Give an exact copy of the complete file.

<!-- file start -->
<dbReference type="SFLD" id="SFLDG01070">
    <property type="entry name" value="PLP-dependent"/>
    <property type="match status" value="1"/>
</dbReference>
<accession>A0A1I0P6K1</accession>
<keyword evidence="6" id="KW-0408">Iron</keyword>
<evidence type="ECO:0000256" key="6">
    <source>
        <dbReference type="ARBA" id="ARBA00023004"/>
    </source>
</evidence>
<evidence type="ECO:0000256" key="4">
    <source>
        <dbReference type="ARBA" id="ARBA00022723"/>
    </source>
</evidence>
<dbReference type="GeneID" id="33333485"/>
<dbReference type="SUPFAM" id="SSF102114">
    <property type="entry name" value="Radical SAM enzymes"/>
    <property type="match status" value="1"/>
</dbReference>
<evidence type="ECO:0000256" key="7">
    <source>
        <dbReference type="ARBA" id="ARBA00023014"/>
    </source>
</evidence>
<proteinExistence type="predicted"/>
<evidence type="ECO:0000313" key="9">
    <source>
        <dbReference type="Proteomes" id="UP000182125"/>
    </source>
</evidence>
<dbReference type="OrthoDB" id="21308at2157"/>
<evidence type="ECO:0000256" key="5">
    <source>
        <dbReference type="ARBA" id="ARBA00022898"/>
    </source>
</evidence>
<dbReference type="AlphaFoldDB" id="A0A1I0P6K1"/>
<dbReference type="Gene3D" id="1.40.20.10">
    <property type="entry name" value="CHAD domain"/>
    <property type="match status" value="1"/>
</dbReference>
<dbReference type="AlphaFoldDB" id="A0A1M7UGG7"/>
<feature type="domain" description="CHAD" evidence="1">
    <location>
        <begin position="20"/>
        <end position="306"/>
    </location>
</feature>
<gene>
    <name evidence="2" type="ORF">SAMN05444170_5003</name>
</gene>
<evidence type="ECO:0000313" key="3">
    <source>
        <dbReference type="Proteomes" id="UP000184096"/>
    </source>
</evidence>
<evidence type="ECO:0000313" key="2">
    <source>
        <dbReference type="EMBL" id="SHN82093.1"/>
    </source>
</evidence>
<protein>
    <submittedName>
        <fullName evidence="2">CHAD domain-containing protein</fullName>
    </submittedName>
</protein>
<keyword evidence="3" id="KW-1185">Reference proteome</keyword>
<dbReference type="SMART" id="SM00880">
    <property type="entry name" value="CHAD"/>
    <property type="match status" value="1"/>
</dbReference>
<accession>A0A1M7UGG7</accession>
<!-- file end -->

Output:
<dbReference type="SFLD" id="SFLDG01070">
    <property type="entry name" value="PLP-dependent"/>
    <property type="match status" value="1"/>
</dbReference>
<accession>A0A1I0P6K1</accession>
<keyword evidence="6" id="KW-0408">Iron</keyword>
<evidence type="ECO:0000256" key="6">
    <source>
        <dbReference type="ARBA" id="ARBA00023004"/>
    </source>
</evidence>
<evidence type="ECO:0000256" key="4">
    <source>
        <dbReference type="ARBA" id="ARBA00022723"/>
    </source>
</evidence>
<dbReference type="GeneID" id="33333485"/>
<dbReference type="SUPFAM" id="SSF102114">
    <property type="entry name" value="Radical SAM enzymes"/>
    <property type="match status" value="1"/>
</dbReference>
<evidence type="ECO:0000256" key="7">
    <source>
        <dbReference type="ARBA" id="ARBA00023014"/>
    </source>
</evidence>
<proteinExistence type="predicted"/>
<evidence type="ECO:0000313" key="9">
    <source>
        <dbReference type="Proteomes" id="UP000182125"/>
    </source>
</evidence>
<dbReference type="OrthoDB" id="21308at2157"/>
<evidence type="ECO:0000256" key="5">
    <source>
        <dbReference type="ARBA" id="ARBA00022898"/>
    </source>
</evidence>
<dbReference type="AlphaFoldDB" id="A0A1I0P6K1"/>
<dbReference type="Gene3D" id="1.40.20.10">
    <property type="entry name" value="CHAD domain"/>
    <property type="match status" value="1"/>
</dbReference>
<dbReference type="AlphaFoldDB" id="A0A1M7UGG7"/>
<feature type="domain" description="CHAD" evidence="1">
    <location>
        <begin position="20"/>
        <end position="306"/>
    </location>
</feature>
<gene>
    <name evidence="2" type="ORF">SAMN05444170_5003</name>
</gene>
<evidence type="ECO:0000313" key="3">
    <source>
        <dbReference type="Proteomes" id="UP000184096"/>
    </source>
</evidence>
<evidence type="ECO:0000313" key="2">
    <source>
        <dbReference type="EMBL" id="SHN82093.1"/>
    </source>
</evidence>
<protein>
    <submittedName>
        <fullName evidence="2">CHAD domain-containing protein</fullName>
    </submittedName>
</protein>
<keyword evidence="3" id="KW-1185">Reference proteome</keyword>
<dbReference type="SMART" id="SM00880">
    <property type="entry name" value="CHAD"/>
    <property type="match status" value="1"/>
</dbReference>
<accession>A0A1M7UGG7</accession>